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Things to do in Arusha, after Safari! (Budget friendly)

While a 4-day Safari around Tarangire, Serengeti and NgoroGoro was one of the most incredible experiences of my life, and worth every penny, exploring Arusha like a local for the last few weeks has made me fall in love with this country and its people. I’ve put together this little guide of things to do in Arusha that ignited this love, outside of the usual Safaris and Kilimanjaro climbs. Added bonus, everything is super budget friendly! Hope you enjoy!


Live with a local


We found Martha + Daniel on Workaway.com, they were opening their humble home to volunteers in exchange for some help with their business. It was incredible - we learnt so much about local culture and their way of life and felt part of their family, and Marthas delicious cooking meant we got to sample the finest Tanzanian home-cooking, 3 meals a day! Not only were our hosts hugely welcoming, but the whole community was a delight – everyone greeted us with MAMBO (Hi)! By the end of a short walk around the banana plantation village, my cheeks hurt from smiling. If you can’t join Martha and Daniel, I’d recommend searching for a homestay or finding a local hostel, slightly out of the city – Karibu Eco Hostel was a hoot and a lovely place to stay! Getting to know the locals is the best way to get to know a place, little recommendations and pieces of advice are gold, and make the whole experience so much richer.


Travel by Dalla Dalla (Bus)


The buses here are crazy, but a must-do experience! They’re a tight squeeze, and as a westerner (mzungu) they can seem a little intimidating. How the hell do you know where it's going ay? If you’re on a main road and know where you’d like to end up, flag down a Dalladalla and tell the guy working where you’d like to go, he’ll either give you a yes or no. If it’s a yes, travel is cheap – a 20 minute journey into the city is 600 TZS (£0.20p) in 2023. Just don’t be shocked if you share your ride with a bagful of squawking chickens or if you’re almost sitting on the lap of the passenger next to you! If its no, try another or flag down a TukTuk – they’re a little more expensive – 10,000 TZS (£3) for a 30-minute ride, but a reliable and fun way to see the city. The city has so many incredible sights, with a backdrop of Mount Meru, it’s an exciting place just to people watch and take in the sights!


Shop at the local Market


The markets here are magical explosions of colours, texture, noise, movement and smells. If you’re after veggies, head for Kilombero Market or if you’re after souvenirs, the Maasai market in the centre of the city is the perfect place to pick up local crafts such as jewellery, fabrics (Kanga), carvings, woven baskets and more. Be prepared to haggle – theres no set price so decide what you’re willing to pay before you look too interested, often buying more than one item gets you a good deal.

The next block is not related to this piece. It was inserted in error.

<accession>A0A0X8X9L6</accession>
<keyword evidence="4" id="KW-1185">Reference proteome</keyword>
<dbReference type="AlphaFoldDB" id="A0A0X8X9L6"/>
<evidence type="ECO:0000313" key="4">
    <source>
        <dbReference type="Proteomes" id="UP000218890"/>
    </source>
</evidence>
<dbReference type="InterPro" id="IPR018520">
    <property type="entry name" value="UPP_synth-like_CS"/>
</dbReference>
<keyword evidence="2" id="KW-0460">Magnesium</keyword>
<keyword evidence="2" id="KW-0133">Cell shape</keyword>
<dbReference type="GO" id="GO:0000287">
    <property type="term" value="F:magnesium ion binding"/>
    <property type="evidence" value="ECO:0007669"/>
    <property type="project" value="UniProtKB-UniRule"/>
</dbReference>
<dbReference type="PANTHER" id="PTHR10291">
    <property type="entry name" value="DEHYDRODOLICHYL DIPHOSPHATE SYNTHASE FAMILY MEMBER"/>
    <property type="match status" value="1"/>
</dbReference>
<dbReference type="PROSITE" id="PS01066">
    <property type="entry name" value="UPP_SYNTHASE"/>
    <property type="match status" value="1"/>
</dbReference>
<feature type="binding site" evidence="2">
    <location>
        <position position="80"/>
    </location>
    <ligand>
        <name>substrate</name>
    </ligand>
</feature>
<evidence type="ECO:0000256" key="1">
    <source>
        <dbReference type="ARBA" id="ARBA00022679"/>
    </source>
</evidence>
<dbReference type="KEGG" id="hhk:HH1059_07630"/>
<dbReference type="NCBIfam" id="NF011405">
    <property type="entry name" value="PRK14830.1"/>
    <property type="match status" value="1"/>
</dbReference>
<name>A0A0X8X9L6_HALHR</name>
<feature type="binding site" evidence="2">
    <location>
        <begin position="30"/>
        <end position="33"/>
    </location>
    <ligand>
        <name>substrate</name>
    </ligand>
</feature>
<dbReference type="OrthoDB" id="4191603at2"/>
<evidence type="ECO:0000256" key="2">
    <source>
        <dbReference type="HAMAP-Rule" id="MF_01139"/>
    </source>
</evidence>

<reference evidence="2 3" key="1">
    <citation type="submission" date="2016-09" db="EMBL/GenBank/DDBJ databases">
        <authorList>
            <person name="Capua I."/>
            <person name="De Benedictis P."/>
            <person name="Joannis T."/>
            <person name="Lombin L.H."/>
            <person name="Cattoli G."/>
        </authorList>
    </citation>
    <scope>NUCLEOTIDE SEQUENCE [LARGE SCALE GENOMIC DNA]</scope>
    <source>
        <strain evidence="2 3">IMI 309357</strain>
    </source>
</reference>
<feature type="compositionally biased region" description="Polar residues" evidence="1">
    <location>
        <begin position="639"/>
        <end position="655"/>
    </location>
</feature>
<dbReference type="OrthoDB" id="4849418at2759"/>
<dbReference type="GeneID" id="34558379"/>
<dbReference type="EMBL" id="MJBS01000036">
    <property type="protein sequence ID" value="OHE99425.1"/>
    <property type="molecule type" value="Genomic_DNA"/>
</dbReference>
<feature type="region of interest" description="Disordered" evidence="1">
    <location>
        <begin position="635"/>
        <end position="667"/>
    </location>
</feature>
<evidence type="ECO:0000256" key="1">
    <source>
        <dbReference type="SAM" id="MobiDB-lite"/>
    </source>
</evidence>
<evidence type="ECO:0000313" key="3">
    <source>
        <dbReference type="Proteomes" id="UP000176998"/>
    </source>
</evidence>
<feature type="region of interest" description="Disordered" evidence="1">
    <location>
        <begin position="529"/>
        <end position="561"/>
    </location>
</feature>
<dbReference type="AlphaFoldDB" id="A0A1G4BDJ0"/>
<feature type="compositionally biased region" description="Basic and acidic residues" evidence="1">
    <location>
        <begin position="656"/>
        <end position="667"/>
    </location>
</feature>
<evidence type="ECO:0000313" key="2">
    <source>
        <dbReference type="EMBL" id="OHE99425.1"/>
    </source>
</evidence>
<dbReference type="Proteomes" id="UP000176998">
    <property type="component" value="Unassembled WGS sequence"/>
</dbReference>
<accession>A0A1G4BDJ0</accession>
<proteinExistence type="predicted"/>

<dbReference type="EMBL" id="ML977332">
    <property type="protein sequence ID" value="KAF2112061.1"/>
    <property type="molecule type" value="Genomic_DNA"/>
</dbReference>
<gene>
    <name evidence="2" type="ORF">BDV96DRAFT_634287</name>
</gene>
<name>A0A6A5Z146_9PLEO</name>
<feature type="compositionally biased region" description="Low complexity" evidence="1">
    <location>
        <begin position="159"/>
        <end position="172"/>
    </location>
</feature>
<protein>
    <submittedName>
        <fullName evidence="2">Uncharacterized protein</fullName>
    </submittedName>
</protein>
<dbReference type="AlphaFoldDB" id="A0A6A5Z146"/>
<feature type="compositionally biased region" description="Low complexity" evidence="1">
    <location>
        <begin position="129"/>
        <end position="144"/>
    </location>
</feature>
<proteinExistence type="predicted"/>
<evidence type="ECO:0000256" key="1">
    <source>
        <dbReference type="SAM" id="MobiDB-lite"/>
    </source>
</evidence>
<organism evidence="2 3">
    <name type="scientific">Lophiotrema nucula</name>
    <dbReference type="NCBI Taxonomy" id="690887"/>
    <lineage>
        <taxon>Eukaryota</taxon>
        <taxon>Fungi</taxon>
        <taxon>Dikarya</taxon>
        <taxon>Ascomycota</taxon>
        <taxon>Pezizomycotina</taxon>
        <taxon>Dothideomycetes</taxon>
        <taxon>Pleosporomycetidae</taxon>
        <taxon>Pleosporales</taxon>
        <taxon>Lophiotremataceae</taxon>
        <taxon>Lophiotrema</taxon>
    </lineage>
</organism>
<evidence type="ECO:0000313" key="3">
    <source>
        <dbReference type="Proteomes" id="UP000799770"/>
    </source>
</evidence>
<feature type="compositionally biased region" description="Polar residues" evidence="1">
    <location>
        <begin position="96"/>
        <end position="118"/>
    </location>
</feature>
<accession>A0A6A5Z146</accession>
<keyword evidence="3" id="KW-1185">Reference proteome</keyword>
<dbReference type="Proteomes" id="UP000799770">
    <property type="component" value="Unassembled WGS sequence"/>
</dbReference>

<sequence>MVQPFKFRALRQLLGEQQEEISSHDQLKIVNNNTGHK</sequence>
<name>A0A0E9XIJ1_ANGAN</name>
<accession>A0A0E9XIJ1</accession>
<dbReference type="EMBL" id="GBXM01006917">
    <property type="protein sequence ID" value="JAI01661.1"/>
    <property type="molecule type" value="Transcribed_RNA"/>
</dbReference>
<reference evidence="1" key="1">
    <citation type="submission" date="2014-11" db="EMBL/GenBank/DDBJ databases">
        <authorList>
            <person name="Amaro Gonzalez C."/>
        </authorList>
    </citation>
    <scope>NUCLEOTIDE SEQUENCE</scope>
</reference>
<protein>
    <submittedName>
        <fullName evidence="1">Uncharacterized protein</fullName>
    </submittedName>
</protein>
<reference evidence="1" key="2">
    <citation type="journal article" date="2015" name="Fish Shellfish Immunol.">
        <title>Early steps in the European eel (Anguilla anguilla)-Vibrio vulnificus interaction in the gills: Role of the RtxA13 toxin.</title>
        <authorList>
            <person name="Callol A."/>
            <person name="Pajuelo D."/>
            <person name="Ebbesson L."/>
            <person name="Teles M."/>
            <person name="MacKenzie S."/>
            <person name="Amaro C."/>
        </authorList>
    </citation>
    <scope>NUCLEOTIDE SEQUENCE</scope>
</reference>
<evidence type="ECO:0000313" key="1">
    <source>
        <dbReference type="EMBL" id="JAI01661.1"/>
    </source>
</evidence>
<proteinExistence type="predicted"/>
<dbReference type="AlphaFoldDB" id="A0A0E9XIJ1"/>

Eat Local Foods


The National food for Tanzania is Ugali; a thick bread/mash potato-like cornflour side dish accompanied by stewed meats, veggies - cassava is a new fave, or fish (often tilapia). It’s eaten without cutlery, which makes it SO much easier to pick out the pesky fish bones, but does take a little practice! Every restaurant/home has a dedicated hand-washing sink, and its custom to wash hand before eating regardless of whether you’re using cutlery or not. Menus are simple and often include meats, fish, beans and veggies and various sides like ugali, rice, chapati or chips. The flavours are often lightly spiced, with onions, carrots and tomato being prominent, though for the spice lovers the local hot sauce is divine! Other specialities to look out for is Chips Miyay (chip omlette). My partner and I are pescatarians, and had no trouble finding veggie options everywhere we went – if its not on the menu, just ask! Recommended local eateries: The Green Hut, Taj, Five Chutneys.


Visit the cultural Heritage Centre/Gallery


The collection of African art on display at the Cultural Heritage centre is mind-blowing! There is something for everyone and shows the richness and skill of artisans and artists from across Africa. Included in the exhibit are hundreds of incredible masks, intricate bead work, wood carvings and paintings, both traditional and more contemporary in style. The tingatinga paintings were a highlight for me! Entrance is free, and nearly all of the artwork and artefacts on display are for sale - though the adjacent souvenir shop was more within my budget.


Visit Sanaa Arusha


If crafts are you thing (they are mine) then head to Sanna Arusha to watch local artisans glassblowing, weaving, sewing and beading. The place is a hive of activity and everyone working is excited to share their craft with you. The organisation hires artisans with varying disabilities, giving them access to work that would otherwise be hard to find. You can pick up all kinds of beautiful objects, from tableware to clothing, all hand made in house. Its free to visit, and prices are fair, with profits going back into supporting the local community.


Drink Tanzanian Coffee


While the locals aren’t generally coffee fanatics, tea is much more popular, Tanzania has the perfect climate and soil to produce the most delicious coffee. Head to Karibu Eco Hostel for a cup of their finest nectar, its grown and roasted in house. They also offer a full coffee tour, where you can partake in every step of the process from plant harvest to cup. They’re lovely local guys, and while the place is a little hard to get to, it's worth the extra effort, and the location is beautiful.


I hope this has been a useful little snippet of life in Arusha, staying here has been an incredible experience, if you have any questions, I’d be happy to share anything I can.


Asante


Anna, 29, England.

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